by Janna Leyde
“You have a car?” That is generally the gasp of a response I get when people find out that I’ve recently come into possession of a teal 1999 Honda Accord. “Why do you need a car?”
This past March, my grandpa unexpectedly passed away. Turns out, he left me—the kid in Brooklyn—a car. It made little sense to me at the time, but I was close to my grandpa, so I accepted his car, complete with the Little Tree air freshener dangling from the rearview mirror and the working fire extinguisher rolling around in the back seat.
Suddenly, I could get back home in a day—no hassle, just enough cash for gas. I have lived at least one flight away from my parents for the last seven years, so keeping up with my dad’s brain injury has meant replacing proximity with frequent communication.
I was home for a week over the holidays when I first started my dad on his practice; however, living in New York, I had no choice but to become his remote yoga teacher. I gave him long explanations over the phone and constantly asked my mother to print out pages of broken down sequences and pictures of yoga postures, which he would inevitably lose, misplace, or give to someone else.
Keeping up his practice required a daily phone call:
Are you going to do yoga?
Yes, I have to walk the dog first. / Yes, I already have. / Oh, yes. I need to remember the yoga.
Okay, that’s good. All poses, every time, okay?
Okay, but sometimes I just do the first couple.
Dad, the WHOLE THING. You’ve got to do them all—it’s just 30 minutes every day.
Yes, okay, all of them.
Yes, ALL OF THEM. I gotta go. Love you!
Love you, too.
Three weeks later and he was doing almost all of them. A month later, all of them. Two months later, my mother was noticing the changes.
In June I flew home for a week of family time, country air, writing outside, and lots of yoga with my dad. I drove my “new” car back. This quickly became a pattern, because having the car made it easy to go home, and going home meant I could check up on the yoga. Being physically present to assist my dad became my one and only goal for the summer. What would happen if I turned my head?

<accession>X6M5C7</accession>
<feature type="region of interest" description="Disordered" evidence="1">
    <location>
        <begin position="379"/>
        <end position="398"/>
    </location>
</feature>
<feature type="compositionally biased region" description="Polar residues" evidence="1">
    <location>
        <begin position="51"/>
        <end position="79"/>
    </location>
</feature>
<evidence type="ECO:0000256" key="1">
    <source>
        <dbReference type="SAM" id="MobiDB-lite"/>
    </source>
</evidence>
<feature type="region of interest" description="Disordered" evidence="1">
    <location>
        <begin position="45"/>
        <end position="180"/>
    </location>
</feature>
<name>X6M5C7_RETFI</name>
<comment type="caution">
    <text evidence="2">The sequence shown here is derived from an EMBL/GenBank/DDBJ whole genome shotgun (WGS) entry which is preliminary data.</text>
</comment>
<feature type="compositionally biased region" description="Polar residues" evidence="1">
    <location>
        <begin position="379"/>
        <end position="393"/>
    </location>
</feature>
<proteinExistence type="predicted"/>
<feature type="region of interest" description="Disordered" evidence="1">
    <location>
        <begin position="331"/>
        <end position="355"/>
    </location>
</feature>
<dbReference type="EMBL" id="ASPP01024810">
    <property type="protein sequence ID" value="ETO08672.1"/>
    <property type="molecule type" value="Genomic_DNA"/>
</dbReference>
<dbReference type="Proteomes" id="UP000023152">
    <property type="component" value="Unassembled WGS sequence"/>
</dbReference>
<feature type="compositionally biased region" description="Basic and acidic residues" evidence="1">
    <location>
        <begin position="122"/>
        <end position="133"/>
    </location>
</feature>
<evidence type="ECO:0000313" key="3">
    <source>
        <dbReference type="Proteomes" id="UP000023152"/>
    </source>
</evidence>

I tend to obsessively monitor—weather, plane movement across states, page views, my jump backs. My dad’s progression from tadasana to downward-facing dog had become my new thing to monitor. I had to be there to watch it, and if it meant driving six hours, I was happy to.
But life got far too busy to drive home on a whim. I had weddings. I had yoga to teach. I had book stuff. Hell, I had my friends and my life here. My dad was back to doing yoga on his own, and I couldn’t keep constant tabs.
“Dude, Uncle John’s done a 180.” my cousin texted me a few weeks ago. “He’s so normal! Wish you were here with us!”
Then, on the phone with my mom a few days later, she said, “Well, your father has been acting pretty normal.”
Normal? I thought we’d taken that word out of the Leyde family vocabulary.
How was this improvement possible? I hadn’t been calling him every morning. I hadn’t been on the mat beside him, to check on his Warriors, his breath, his dedication to the practice every weekend. I hadn’t seen my parents in more than two months. Yet nothing I’d set in place was failing. Not his progression. Not his practice.
Turns out, all I had to do was set a foundation and trust it.
Janna Leyde is a yogi and writer living in Brooklyn. When she’s not on her mat or at the front of the room teaching, she is working on publishing her first novel, He Never Liked Cake, a coming of age memoir that tells the story of growing up with her father’s traumatic brain injury. Oscillations: A Yogic Exploration of the Brain offers her perspective on the practice through the lens of the complex human brain.